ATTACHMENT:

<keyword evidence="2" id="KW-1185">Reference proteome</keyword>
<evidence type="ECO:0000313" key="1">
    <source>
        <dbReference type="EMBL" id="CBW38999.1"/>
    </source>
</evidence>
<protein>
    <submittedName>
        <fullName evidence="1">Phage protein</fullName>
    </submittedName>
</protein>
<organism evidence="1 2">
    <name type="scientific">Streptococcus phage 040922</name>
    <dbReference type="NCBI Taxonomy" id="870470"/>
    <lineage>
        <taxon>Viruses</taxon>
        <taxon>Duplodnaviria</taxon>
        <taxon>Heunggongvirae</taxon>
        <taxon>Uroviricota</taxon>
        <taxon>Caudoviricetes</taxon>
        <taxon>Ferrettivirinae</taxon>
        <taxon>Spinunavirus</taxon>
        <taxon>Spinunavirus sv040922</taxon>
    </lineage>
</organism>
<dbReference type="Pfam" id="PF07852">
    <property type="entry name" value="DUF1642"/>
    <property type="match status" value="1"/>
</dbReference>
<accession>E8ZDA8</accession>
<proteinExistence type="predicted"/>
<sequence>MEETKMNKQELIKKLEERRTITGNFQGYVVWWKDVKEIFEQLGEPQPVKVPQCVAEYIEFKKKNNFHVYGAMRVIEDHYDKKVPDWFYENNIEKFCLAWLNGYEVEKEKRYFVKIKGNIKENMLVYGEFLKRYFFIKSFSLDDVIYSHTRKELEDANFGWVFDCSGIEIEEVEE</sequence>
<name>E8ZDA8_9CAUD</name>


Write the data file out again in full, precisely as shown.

<keyword evidence="2" id="KW-1185">Reference proteome</keyword>
<evidence type="ECO:0000313" key="1">
    <source>
        <dbReference type="EMBL" id="CBW38999.1"/>
    </source>
</evidence>
<protein>
    <submittedName>
        <fullName evidence="1">Phage protein</fullName>
    </submittedName>
</protein>
<organism evidence="1 2">
    <name type="scientific">Streptococcus phage 040922</name>
    <dbReference type="NCBI Taxonomy" id="870470"/>
    <lineage>
        <taxon>Viruses</taxon>
        <taxon>Duplodnaviria</taxon>
        <taxon>Heunggongvirae</taxon>
        <taxon>Uroviricota</taxon>
        <taxon>Caudoviricetes</taxon>
        <taxon>Ferrettivirinae</taxon>
        <taxon>Spinunavirus</taxon>
        <taxon>Spinunavirus sv040922</taxon>
    </lineage>
</organism>
<dbReference type="Pfam" id="PF07852">
    <property type="entry name" value="DUF1642"/>
    <property type="match status" value="1"/>
</dbReference>
<accession>E8ZDA8</accession>
<proteinExistence type="predicted"/>
<sequence>MEETKMNKQELIKKLEERRTITGNFQGYVVWWKDVKEIFEQLGEPQPVKVPQCVAEYIEFKKKNNFHVYGAMRVIEDHYDKKVPDWFYENNIEKFCLAWLNGYEVEKEKRYFVKIKGNIKENMLVYGEFLKRYFFIKSFSLDDVIYSHTRKELEDANFGWVFDCSGIEIEEVEE</sequence>
<name>E8ZDA8_9CAUD</name>